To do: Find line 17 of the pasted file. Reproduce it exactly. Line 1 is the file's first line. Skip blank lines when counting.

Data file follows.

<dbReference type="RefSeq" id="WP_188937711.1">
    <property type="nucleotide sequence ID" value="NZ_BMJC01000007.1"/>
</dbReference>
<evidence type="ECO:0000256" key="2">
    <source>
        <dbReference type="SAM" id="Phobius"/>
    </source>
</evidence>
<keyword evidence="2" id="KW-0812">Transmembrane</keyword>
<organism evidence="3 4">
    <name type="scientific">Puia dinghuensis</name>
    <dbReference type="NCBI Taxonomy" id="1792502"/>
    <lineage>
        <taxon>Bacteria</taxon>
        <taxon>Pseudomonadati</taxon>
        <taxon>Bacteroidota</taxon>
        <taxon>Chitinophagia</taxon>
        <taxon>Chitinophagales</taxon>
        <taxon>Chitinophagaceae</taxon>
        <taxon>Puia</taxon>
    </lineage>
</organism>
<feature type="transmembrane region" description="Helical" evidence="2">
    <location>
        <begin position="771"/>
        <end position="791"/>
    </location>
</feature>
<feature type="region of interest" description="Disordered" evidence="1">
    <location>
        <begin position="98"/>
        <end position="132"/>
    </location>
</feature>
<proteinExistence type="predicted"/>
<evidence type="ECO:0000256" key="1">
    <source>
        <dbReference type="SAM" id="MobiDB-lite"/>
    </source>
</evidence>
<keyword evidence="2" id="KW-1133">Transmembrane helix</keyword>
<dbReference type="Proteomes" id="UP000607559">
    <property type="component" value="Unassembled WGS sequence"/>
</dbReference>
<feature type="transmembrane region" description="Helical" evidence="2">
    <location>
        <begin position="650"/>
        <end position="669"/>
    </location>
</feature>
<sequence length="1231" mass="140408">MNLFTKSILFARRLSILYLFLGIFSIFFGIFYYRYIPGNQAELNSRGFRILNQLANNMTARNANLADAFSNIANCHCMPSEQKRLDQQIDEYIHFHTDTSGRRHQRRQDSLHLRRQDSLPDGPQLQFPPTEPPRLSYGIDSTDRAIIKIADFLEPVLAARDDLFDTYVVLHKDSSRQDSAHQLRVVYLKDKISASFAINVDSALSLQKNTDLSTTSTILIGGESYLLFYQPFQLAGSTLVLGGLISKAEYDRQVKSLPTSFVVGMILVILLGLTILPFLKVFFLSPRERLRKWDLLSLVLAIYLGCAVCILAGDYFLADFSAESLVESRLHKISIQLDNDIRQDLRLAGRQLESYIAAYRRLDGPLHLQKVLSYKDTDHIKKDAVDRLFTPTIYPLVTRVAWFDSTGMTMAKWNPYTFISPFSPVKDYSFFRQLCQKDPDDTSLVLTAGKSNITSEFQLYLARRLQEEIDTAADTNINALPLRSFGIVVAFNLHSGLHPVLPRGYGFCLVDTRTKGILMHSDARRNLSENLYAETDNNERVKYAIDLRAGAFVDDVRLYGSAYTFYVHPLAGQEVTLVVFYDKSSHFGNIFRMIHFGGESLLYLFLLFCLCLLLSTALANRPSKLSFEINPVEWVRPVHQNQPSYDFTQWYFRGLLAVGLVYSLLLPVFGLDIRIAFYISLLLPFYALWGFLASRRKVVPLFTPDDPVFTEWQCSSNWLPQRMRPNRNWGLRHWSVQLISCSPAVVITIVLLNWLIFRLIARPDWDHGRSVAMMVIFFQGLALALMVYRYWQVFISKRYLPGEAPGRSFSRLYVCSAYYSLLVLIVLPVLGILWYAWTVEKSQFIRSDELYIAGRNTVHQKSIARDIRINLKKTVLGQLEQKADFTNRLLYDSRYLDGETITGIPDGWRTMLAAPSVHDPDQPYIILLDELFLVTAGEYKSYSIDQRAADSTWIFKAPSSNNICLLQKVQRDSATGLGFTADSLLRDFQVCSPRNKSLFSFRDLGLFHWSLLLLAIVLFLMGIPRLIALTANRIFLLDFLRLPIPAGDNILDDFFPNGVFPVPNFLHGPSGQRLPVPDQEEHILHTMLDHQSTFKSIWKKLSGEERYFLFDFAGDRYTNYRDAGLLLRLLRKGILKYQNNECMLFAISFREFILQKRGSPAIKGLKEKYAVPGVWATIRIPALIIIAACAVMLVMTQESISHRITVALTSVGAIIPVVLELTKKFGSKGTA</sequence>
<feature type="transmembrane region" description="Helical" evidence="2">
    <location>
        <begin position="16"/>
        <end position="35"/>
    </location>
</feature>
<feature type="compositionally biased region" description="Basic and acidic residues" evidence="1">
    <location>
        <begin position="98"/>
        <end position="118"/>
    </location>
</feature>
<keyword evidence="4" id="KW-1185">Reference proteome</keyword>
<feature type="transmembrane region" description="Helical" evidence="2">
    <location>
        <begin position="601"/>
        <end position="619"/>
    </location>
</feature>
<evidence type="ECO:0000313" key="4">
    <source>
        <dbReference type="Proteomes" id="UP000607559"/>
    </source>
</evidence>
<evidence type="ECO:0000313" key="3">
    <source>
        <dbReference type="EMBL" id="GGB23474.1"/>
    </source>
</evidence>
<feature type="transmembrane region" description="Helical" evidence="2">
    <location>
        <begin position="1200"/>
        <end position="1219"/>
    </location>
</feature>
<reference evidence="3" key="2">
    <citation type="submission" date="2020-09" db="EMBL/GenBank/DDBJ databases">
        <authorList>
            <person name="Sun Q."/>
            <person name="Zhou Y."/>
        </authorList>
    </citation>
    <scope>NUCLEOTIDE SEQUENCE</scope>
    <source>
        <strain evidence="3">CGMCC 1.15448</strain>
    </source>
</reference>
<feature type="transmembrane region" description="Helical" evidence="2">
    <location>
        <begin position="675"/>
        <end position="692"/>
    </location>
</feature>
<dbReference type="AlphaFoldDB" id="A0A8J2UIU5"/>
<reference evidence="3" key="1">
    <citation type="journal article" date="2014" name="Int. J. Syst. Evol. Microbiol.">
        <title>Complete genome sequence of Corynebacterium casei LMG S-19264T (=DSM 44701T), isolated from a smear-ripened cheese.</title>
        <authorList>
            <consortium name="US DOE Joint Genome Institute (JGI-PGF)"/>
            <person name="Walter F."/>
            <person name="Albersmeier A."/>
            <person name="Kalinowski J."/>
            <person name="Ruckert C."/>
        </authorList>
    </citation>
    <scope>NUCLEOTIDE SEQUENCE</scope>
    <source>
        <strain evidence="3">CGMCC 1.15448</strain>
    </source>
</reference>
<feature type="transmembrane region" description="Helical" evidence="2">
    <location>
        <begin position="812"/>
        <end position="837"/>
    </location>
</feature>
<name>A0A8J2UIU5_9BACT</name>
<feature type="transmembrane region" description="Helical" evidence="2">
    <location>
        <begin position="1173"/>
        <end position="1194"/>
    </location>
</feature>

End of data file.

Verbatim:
        <taxon>Chitinophagia</taxon>